She told you that she could not make it to your college graduation because she had a death in her family… but you saw her on social media at an all-white party living her best life. He told you that the reason he didn’t come and look for you in the hospital when you got your appendix removed was because he had exams, yet your friend saw him hanging out with his friends. Yup, they are a bunch of liars
We all have one or two of them in our lives – friends or former significant others who lie about practically any and everything, even simple situations where it does not seem necessary. They seem to suffer from the condition known generally as ‘Liabetes’, and you are tired of having trust issues just because a few individuals cannot control their perfidious ways.
Learn how to spot these ‘Pinocchios’ who keep wasting your time and energy. Chase them and replace them with genuine people who do not go around telling tall tales or creating stories more elaborate than Hans Christian Anderson.
1. Their words never seem to match up to their actions. This is a dead giveaway. Like a guy telling you he used to live in New York, but when you question him on another occasion, he does not even own a passport. So, how is that possible?
2. Ask them random questions that they are comfortable answering pertaining to the weather or their favourite meal. After analysing how they speak when they are comfortable, you will notice how their tone may fluctuate when they tell blatant lies.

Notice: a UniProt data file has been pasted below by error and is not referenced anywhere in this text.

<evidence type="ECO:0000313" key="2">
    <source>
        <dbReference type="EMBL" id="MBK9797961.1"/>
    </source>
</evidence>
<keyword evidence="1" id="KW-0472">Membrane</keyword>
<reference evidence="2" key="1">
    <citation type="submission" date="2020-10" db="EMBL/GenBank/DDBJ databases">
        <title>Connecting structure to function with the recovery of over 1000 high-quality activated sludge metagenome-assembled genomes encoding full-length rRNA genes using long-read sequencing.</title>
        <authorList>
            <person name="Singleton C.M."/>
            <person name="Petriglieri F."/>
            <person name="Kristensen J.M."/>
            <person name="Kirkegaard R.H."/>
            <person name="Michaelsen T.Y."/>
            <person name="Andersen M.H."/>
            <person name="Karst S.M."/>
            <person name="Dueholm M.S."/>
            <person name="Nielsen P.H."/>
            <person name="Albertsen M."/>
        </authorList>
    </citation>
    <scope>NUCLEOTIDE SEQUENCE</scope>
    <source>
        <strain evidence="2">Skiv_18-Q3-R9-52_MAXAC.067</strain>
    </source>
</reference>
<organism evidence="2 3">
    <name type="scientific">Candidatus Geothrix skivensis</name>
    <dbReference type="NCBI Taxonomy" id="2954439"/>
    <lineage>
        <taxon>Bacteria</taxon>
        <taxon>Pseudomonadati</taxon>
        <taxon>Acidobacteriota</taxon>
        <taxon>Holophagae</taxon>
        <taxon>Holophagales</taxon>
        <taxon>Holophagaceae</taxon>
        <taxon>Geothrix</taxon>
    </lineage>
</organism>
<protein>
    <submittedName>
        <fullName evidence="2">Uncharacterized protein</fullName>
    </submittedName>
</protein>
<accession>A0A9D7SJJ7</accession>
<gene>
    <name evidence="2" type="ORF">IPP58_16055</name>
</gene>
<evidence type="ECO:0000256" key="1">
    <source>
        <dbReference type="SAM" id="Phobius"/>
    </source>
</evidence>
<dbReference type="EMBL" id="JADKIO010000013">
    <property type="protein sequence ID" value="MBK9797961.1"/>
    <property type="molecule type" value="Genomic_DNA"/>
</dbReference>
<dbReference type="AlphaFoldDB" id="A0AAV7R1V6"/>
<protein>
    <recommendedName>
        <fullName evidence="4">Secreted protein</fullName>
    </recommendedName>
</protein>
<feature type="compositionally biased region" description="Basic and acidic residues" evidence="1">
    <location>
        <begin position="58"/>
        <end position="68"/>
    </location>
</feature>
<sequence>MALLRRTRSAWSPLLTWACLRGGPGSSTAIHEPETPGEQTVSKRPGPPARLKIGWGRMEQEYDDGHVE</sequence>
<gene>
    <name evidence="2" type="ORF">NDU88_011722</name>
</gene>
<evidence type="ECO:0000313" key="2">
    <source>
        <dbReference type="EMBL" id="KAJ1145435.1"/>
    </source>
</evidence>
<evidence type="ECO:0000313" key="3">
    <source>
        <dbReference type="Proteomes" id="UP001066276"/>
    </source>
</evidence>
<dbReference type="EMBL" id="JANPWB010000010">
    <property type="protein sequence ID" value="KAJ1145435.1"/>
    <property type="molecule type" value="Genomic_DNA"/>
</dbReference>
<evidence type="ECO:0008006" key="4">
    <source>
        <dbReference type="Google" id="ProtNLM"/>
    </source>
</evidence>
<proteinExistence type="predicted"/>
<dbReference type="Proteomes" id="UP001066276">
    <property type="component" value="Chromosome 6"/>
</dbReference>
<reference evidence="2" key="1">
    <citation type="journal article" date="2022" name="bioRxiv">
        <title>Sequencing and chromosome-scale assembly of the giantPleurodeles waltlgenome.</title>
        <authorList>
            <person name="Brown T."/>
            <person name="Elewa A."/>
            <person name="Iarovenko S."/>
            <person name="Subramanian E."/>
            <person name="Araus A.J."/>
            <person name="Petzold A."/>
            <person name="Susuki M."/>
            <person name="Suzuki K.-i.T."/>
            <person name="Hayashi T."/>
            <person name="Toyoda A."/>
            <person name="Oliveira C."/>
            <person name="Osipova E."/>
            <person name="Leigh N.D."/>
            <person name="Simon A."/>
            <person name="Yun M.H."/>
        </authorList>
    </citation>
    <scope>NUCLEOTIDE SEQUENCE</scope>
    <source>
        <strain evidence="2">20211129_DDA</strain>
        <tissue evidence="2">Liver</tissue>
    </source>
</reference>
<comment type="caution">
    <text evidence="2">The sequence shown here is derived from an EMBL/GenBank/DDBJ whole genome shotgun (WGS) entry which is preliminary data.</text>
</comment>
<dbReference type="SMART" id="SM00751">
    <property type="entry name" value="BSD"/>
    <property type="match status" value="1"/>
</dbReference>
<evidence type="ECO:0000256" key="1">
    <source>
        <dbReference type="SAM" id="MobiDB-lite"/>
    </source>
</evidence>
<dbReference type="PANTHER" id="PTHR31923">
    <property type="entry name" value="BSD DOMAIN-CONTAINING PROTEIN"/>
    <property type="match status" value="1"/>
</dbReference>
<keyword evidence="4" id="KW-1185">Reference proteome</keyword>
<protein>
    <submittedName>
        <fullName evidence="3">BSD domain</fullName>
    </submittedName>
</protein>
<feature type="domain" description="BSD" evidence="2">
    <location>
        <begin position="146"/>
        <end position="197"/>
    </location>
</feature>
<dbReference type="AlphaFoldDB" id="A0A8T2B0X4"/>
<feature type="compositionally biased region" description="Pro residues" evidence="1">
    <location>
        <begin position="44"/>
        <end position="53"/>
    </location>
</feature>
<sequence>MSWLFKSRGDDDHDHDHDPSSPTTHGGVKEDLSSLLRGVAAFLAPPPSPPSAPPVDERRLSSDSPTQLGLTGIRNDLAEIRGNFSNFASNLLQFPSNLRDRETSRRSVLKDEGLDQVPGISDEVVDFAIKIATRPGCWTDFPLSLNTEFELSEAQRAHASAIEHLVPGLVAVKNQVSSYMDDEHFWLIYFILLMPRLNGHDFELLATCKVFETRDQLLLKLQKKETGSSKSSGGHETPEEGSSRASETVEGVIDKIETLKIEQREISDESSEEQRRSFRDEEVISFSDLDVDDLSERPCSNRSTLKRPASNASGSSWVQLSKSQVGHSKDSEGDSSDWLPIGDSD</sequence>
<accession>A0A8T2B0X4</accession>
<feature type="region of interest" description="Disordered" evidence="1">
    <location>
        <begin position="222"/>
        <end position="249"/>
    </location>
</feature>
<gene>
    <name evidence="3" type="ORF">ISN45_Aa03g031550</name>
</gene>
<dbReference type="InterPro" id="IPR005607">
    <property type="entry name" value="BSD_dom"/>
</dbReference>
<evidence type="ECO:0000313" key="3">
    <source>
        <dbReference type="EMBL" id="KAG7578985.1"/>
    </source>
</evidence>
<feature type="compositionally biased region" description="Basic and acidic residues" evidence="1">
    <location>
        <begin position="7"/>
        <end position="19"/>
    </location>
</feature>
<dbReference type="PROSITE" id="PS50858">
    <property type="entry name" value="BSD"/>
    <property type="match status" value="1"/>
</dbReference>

3. Observe the change in their body language. It may be subtle but it exists, as they have to give off gestures to hide the lies. Study them.
4. Ask a direct or pointed question out of the blue that they could not possibly see coming. If they hesitate or stutter, then you have caught them red-handed.
5. Assess the rate at which they blink when spinning a scenario.
6. Gauge if they constantly maintain eye contact or have to look away when fibbing.
7. If you doubt a story, ask a question one day and then wait and ask the same question a few days later. If the story changes, your instincts were right. It is hard to remember all the details of a lie.
8. They may literally be pointing at someone or something to take the focus off of themselves. See if it is a pattern.
9. They get loud or argumentative when intensely questioned as they feel cornered and probably cannot come up with a plausible story quick enough.
10. When talking they tend to take long pauses, usually because they are still constructing the lie as they go along.
The opinions expressed in this article are those of the author. They do not purport to reflect the opinions or views of BUZZ or its employees.